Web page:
• haha, talk for sure. Though I can be surrounded by complete silence, no problem. All day, no radio, no music, no one else. But I am very happy with chatter.

    I knew this family when I was a child. I remember how they would talk to their youngest daughter, they were always chastising her for talking so much. And I would think, why are you doing that, she’s obviously happy and full of love and joy. And likely she’ll start sooner or later socializing away all that natural joie de vivre…

  • Cherela

    We each have only so much free time, so doing what comes naturally, what we like, what we have natural talent for, is practical. My husband is a musician, as was his mother…he has that talent and he loves making music. I couldn’t play music to save my life, but I find happiness in listening to it.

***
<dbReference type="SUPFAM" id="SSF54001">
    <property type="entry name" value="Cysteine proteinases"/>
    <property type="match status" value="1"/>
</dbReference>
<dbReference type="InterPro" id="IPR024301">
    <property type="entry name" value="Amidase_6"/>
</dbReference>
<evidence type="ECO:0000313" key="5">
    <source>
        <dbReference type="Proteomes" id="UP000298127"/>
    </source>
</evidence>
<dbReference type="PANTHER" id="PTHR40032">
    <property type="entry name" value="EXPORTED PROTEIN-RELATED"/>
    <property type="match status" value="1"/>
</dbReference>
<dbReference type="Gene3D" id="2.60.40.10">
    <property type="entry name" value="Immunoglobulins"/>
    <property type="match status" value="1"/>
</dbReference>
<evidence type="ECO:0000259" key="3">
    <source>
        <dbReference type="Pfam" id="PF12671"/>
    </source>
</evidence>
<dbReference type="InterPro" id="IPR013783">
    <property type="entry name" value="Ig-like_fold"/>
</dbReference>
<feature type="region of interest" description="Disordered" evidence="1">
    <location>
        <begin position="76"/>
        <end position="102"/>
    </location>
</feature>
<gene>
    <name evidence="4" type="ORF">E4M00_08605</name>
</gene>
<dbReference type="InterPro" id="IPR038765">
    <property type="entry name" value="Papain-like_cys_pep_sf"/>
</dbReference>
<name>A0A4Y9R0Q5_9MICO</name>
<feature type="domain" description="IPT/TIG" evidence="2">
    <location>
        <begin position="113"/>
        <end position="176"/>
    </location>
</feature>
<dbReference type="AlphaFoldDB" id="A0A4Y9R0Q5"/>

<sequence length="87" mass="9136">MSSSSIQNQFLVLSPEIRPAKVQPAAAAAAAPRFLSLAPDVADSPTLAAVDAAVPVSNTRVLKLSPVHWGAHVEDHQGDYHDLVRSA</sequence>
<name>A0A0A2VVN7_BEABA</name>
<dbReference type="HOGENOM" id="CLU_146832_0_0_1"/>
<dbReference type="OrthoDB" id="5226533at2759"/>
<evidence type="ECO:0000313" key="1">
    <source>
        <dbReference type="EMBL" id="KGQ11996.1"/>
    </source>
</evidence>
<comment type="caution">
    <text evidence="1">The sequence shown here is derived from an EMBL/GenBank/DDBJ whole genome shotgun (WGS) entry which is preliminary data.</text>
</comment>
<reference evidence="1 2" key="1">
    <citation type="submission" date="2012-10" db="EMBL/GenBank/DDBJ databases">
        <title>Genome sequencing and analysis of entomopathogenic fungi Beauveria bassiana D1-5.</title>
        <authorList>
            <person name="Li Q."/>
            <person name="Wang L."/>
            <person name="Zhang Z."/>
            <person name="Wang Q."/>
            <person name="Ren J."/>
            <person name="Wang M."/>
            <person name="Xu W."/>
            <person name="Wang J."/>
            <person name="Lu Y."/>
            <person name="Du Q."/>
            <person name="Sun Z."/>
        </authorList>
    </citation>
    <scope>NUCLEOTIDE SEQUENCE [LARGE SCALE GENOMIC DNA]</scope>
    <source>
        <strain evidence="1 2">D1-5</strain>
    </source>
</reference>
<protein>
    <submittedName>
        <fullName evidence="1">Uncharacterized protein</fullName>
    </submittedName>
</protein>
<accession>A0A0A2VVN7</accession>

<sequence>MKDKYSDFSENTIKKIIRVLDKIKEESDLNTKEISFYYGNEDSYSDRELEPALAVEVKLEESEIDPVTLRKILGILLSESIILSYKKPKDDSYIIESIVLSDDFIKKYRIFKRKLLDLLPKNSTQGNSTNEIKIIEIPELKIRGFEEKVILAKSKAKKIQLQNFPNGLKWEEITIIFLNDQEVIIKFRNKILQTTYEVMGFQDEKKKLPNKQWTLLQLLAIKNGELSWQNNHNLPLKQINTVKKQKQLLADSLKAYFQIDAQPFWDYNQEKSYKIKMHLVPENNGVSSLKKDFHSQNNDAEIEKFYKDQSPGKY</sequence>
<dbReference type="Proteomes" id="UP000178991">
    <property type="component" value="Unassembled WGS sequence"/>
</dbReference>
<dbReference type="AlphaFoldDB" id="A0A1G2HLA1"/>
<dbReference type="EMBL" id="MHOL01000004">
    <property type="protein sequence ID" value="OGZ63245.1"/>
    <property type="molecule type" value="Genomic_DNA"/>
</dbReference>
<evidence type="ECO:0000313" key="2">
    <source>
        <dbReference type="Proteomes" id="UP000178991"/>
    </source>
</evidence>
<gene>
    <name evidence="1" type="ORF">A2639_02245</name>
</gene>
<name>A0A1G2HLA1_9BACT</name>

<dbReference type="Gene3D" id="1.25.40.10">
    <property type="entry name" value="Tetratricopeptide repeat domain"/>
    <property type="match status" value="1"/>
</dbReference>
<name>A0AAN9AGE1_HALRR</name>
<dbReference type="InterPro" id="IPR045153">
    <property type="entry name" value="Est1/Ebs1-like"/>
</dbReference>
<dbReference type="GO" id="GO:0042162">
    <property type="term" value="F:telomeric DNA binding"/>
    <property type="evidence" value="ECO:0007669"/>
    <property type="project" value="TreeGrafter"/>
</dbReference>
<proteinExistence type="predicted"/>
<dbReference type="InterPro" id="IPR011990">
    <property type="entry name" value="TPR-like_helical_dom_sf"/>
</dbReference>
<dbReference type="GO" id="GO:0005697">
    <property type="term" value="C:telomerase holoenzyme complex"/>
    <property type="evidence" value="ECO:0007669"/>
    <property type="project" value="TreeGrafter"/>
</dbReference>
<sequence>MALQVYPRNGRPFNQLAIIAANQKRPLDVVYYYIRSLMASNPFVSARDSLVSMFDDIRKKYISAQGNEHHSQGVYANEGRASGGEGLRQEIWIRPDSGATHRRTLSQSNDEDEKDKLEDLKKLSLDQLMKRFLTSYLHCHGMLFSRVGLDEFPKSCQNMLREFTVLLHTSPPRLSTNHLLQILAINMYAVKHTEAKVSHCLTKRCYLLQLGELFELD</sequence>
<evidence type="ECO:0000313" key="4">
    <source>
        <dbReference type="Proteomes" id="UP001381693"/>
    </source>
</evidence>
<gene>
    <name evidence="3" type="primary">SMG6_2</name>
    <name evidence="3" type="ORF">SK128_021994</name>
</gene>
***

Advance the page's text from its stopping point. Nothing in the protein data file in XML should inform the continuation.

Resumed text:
I think this also relates to Be ourselves. For me to “Be Cherie” I do what comes naturally for me (reading, organizing, learning).

  • Deborah Avila

    I believe what I do best is Listening to others ~ I love being with people.

  • Guest

    I agree Gretchin. The more I go with the flow of what delights me the more work in get in the fields that excite me.

  • I agree Gretchin. The more I go with the flow of what delights me the more work I get in the fields that excite me.

  • Helen

    I think you’ve finally landed on a really nice presentation style for these secret of adulthood notes. I love reading these now. Before I missed the point because the style was distracting.

    • gretchenrubin

      I’m so happy you like the new look! Thanks! They will all look more or less like this going forward.

  • I’d have to disagree. You do best what you’ve purposefully practised. Having the passion and opportunity are more about the environment you grew up in (including parents) than whatever is considered natural. If you’re not convinced then you should read Matthew Syed’s “Balance: The Talent Myth”. Covers everything from tables tennis to chess including the story behind the first female grand master.